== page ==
Contacts for dry eyes. Are your contacts uncomfortably dry? Certain soft contact lenses are specially made to reduce the risk of contact lens-related dry eye symptoms. [More about contact lenses for dry eyes.

Colored lenses. Many of the types of lenses described above also come in colors that can enhance the natural color of your eyes — that is, make your green eyes even greener, for example. Other colored lenses can totally change the color of your eyes, as in from brown to blue.

Special-effect lenses. Also called theatrical, novelty, or costume lenses, special-effect contacts take coloration one step further to make you look like a cat, a vampire, or another alter-ego of your choice.

Prosthetic lenses. Colored contact lenses also can be used for more medically oriented purposes. Opaque soft lenses called prosthetic contacts can be custom-designed for an eye that has been disfigured by injury or disease to mask the disfigurement and match the appearance of the other, unaffected eye.

Which Contact Lens Is Right for You?

First, your contacts must address the problem that is prompting you to wear lenses in the first place. Your contact lenses must provide good vision by correcting your myopia, hyperopia, astigmatism, or some combination of those vision problems.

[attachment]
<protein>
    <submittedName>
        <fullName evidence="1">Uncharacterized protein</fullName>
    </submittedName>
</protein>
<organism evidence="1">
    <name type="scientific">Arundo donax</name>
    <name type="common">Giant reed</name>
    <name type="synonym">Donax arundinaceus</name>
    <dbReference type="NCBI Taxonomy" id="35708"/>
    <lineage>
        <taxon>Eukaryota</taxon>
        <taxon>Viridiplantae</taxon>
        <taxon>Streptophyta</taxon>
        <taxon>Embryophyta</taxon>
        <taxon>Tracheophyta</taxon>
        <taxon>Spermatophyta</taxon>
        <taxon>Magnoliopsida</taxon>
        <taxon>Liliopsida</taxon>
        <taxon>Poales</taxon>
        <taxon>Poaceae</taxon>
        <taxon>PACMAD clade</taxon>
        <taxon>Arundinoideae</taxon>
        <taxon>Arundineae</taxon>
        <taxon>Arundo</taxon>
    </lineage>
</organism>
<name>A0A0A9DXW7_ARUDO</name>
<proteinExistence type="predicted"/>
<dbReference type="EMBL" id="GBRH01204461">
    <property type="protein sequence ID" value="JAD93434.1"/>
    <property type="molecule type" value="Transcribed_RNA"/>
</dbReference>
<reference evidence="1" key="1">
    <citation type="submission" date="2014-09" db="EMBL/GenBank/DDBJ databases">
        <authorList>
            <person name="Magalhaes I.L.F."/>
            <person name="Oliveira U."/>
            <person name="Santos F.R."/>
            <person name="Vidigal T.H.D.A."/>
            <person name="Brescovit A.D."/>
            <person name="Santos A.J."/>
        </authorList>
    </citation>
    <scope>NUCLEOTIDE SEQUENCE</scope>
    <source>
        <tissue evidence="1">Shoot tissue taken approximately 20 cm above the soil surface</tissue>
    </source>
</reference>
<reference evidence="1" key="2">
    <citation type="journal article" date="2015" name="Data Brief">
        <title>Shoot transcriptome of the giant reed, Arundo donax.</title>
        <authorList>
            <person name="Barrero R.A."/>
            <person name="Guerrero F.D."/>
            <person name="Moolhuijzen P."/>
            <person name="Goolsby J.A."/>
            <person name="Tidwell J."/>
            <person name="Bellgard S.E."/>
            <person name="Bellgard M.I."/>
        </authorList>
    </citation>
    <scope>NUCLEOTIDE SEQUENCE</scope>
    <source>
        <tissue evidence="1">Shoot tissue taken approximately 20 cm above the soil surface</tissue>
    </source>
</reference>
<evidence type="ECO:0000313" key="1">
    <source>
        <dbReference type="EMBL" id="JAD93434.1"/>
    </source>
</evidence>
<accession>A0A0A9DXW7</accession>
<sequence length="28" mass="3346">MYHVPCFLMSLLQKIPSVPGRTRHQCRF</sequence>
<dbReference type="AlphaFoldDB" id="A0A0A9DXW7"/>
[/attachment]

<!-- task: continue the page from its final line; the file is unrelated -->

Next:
Second, the lens must fit your eye. To do that, lenses come in tens of thousands of combinations of diameter and curvature. Of course, not every lens brand comes in every "size." Your Ophthalmologist is skilled in evaluating your eye's physiology, and your eyesight, to determine which lens best satisfies the two criteria above.

Third, you may have another medical need that drives the choice of lens. For example, your ECP might pick a particular lens if your eyes tend to be dry.

When you and your doctor decide on the right lens for you, you'll be given a contact lens prescription. You'll be able to buy a supply of lenses from the hospital.

Contact Lens Wear and Care

Caring for your contact lenses — cleaning, disinfecting and storing them — is much easier than it used to be. Today, most people can use "multipurpose" solutions — meaning that one product both cleans and disinfects, and is used for storage.

Of course, you can avoid lens care altogether by wearing daily disposable contact lenses.

Contact Lens Problems

Trial and error often is involved in finding the perfect lens for you. People react differently to various lens materials and cleaning solutions.

Also, the correct "parameters" of your lens — that is, power, diameter, and curvature — can be finalized only after you've successfully worn the lens. This is especially true for more complex fits involving extra parameters, such as with bifocals or toric contact lenses for astigmatism.

If you experience discomfort or poor vision when wearing contact lenses, chances are that an adjustment or change of lens can help.

Today, more contact lens choices than ever are available to provide comfort, good vision, and healthy eyes. If your eyes or lenses are uncomfortable or you are not seeing well, remove your lenses and visit your eye doctor to explore available remedies for contact lens discomfort.